With the growing concern of childhood obesity - rates have tripled in the last 30 years, and approximately 30 percent of all children are obese - it's past the time to educate parents on their child's snacking habits. Typically, children are reaching for high-calorie sodas, sports drinks, potato chips and microwave snacks when they need something light between meals. What they might be missing is something as simple as the health benefits of nuts and seeds.
Parents need to be educated that research continues to reveal that nuts and seeds do not deserve their bad reputation. Absolutely, they are high in fat; but it's the good fat, not the bad, and when eaten in moderation, their health benefits far outweigh the dangers of their fat content. The fact is, the more we learn about nuts and seeds, the more we realize that they're one of the best snack-food options for children.
Isn't Fat Bad?
We know that nuts and seeds are high in fat. An ounce of almonds and sunflower seeds each have a total fat count of 14 grams; cashews have 13 grams and pecans have 20 grams apiece per ounce. It's when we consider what kind of fat they contain that we see the difference between these and other foods with a high total fat count.
Saturated fats raise our "bad" cholesterol levels (LDL) and increase our risk of heart disease and stroke. These are the fats that are high in most snack items and put our health at risk. By comparison, an ounce of almonds contains 1 gram of saturated fat, while cashews and pecans have 3 and 2 grams per ounce, respectively.
Where nuts and seeds are high in fat is in the mono- and polyunsaturated fats; however, these are good for us because they raise our "good" cholesterol levels (HDL) and typically contain essential vitamins like A, D, E and K. An ounce of almonds contains a combined 12 grams of mono- and polyunsaturated fats, cashews contain 10 combined grams and pecans have 18 combined grams.
Nuts and Health: The Facts
In 1996, the Iowa Women's Health Study found that women who ate nuts four or more times a week were 40 percent less likely to die of heart disease. Since then, similar studies performed by the Harvard School of Public Health and Loma Linda University in California have found the same. And the Physicians' Health Study (2002) determined that men who consumed nuts two or more times per week had a noticeably reduced risk of sudden cardiac death.
A study at the University of Toronto found that nuts, almonds in particular, reduced risk factors that are typically associated with heart disease, specifically LDL count. Richard Mattes, PhD, professor of foods and nutrition at Purdue University in Indiana, found that when people added 1-2 ounces of nuts a day to their diets, they did not gain weight, contrary to popular belief.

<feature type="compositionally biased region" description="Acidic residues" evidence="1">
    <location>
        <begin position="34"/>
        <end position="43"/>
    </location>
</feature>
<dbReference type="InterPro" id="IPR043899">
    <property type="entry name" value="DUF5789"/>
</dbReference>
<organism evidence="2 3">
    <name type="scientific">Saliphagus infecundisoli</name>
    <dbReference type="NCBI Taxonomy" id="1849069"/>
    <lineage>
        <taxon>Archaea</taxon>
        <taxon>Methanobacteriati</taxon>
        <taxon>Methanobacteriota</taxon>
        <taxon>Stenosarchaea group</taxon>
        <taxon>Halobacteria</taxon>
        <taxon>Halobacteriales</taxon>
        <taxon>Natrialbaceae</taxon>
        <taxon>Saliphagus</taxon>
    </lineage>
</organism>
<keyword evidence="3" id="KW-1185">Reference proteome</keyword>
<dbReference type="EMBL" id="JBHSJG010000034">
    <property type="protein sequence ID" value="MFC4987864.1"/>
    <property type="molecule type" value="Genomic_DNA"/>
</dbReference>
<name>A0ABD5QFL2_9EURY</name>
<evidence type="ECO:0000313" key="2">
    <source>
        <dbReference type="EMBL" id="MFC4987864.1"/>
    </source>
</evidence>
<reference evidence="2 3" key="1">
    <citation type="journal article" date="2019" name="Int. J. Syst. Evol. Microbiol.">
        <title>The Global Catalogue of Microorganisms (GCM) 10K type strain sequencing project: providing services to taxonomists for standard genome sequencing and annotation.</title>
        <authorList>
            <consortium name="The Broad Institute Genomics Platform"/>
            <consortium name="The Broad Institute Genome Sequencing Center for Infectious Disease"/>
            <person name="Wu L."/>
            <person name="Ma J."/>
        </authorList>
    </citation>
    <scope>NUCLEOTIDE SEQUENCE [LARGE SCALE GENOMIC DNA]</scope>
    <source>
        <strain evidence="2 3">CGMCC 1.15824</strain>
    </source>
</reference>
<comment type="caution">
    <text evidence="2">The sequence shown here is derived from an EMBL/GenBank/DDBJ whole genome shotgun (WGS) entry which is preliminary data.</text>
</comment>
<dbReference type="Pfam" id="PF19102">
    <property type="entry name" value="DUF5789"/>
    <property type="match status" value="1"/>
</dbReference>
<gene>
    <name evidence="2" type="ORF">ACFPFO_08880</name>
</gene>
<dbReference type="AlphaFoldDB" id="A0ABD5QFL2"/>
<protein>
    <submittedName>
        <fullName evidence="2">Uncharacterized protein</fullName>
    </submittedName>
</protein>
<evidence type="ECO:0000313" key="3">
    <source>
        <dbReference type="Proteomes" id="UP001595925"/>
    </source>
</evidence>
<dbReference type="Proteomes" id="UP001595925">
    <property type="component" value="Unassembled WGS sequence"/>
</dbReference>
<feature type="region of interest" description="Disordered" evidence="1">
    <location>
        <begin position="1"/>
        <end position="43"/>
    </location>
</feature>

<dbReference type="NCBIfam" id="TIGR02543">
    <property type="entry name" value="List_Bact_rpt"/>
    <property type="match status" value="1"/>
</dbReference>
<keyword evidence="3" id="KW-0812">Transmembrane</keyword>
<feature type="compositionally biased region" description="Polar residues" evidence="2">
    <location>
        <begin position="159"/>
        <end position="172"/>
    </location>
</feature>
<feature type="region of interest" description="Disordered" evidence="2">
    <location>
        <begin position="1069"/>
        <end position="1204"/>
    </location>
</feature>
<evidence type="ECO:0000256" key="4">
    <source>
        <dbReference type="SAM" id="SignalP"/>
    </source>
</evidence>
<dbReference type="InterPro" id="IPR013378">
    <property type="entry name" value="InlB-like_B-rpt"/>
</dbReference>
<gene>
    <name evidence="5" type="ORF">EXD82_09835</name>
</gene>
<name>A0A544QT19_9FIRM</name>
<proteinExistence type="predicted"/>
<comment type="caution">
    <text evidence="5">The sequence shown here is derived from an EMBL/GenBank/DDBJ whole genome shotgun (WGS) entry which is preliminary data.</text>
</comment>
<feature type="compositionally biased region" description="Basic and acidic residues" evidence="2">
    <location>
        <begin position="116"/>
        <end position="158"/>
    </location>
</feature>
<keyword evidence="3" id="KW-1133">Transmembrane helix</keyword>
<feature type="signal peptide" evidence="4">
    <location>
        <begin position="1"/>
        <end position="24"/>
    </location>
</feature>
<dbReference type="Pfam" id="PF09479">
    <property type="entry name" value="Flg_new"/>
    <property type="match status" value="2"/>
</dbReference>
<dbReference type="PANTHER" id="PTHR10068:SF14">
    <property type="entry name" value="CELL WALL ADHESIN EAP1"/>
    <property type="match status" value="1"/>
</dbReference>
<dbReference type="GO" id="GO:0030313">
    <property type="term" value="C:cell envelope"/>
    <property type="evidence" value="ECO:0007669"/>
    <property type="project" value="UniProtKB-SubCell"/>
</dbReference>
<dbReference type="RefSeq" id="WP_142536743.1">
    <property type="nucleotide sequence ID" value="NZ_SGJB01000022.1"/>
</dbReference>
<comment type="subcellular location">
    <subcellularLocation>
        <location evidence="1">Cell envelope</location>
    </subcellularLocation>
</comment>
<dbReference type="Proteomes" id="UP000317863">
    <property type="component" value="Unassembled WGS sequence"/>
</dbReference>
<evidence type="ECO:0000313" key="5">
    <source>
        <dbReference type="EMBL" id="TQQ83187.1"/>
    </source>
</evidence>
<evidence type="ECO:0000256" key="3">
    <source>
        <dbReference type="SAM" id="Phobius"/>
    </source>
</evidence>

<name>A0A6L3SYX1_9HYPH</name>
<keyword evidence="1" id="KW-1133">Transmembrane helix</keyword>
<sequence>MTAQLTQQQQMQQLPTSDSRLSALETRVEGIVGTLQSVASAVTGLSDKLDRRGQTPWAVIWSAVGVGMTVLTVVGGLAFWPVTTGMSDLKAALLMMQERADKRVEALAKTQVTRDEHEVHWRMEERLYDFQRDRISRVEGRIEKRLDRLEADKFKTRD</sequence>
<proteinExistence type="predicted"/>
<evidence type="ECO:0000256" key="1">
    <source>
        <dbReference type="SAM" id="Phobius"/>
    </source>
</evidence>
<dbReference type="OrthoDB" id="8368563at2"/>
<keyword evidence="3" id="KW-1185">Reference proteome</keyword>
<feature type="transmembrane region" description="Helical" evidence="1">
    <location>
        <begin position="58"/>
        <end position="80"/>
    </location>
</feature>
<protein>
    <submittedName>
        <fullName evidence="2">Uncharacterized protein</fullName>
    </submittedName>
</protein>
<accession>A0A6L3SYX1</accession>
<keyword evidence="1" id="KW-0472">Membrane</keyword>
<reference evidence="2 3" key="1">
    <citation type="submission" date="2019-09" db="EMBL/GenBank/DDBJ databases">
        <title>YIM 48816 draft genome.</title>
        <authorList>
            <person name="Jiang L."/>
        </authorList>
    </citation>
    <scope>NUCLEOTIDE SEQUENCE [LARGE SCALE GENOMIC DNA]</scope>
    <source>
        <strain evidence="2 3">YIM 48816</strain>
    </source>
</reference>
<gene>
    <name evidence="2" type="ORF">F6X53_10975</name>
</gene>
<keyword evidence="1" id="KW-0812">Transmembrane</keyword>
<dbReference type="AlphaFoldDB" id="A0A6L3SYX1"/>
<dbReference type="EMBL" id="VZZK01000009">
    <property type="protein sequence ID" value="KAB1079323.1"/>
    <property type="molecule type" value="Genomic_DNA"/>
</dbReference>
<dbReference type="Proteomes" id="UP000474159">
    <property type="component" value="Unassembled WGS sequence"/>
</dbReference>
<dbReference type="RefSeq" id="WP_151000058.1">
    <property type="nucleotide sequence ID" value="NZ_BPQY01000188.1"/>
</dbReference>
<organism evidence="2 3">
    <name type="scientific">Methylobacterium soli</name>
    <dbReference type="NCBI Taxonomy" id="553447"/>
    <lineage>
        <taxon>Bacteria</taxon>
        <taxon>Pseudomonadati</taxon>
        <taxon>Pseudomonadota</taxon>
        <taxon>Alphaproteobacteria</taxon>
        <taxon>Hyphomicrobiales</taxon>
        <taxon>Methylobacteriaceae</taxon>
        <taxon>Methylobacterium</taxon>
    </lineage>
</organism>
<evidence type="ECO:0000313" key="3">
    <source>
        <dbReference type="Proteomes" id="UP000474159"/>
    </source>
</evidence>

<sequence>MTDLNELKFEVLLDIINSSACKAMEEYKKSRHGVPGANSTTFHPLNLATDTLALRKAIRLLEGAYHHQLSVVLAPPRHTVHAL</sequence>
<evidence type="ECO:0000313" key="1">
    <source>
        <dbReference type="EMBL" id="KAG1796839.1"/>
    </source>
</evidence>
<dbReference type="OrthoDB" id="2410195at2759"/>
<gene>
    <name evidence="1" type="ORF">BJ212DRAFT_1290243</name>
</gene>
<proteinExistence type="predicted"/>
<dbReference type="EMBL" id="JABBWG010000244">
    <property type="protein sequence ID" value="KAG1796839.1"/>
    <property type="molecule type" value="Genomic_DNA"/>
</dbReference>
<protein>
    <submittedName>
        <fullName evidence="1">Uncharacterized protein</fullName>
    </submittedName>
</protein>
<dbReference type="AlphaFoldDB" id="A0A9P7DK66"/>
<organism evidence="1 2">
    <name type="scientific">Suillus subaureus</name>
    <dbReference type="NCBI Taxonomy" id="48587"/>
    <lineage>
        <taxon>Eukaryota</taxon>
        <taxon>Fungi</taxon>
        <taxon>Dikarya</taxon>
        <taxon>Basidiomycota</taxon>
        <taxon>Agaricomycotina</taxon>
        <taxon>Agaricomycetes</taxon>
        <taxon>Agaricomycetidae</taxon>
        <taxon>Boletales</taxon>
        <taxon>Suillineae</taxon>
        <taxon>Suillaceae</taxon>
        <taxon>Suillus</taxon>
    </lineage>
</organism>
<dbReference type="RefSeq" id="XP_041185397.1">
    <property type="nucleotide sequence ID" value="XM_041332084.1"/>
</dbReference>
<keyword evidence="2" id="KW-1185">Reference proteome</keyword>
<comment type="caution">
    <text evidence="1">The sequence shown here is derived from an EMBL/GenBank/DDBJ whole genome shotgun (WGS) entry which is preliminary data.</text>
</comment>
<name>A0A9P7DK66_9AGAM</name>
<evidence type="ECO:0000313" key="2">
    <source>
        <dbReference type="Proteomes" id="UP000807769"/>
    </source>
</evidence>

Studies performed at Brigham and Women's Hospital and the Harvard School of Public Health revealed that three times as many people who were trying to lose weight were able to stick to a diet that included moderate fat content in the form of nuts and seeds. Researchers suggested that the fat, protein and fiber in nuts helped the dieter feel full longer, so many felt less deprived and ate less during the day.
Another study of women by the Harvard School of Public Health reported that there was a 30 percent reduced risk of type 2 diabetes in those women who ate five or more 1-ounce servings of nuts per week as compared with women who rarely or never ate nuts.
Finally, studies published in the Journal of Nutrition and elsewhere have found that seeds, flax seeds in particular, are high in omega-3 fatty acids, which have proven benefits in the fight against heart disease, stroke and other circulatory diseases.
The Good and the Bad
When it comes to food in general, too much of a good thing can still end up being a bad thing; that's why moderation is key. But the options for eating good nuts and seeds are limitless, and the vitamins and minerals provided are equally various. A typical serving of nuts (1 ounce) generally will contain between 160 to 200 calories and 13 to 20 grams of fat, but it's monounsaturated and polyunsaturated fats that make up the majority. When compared to potato chips, pastries and other typical "snack food" items with equal fat content, the difference lies in the nutritional value of the item as a whole. Most nuts and seeds are rich in fiber, phytonutrients and antioxidants such as vitamin E and selenium, as well as sterols and omega-3.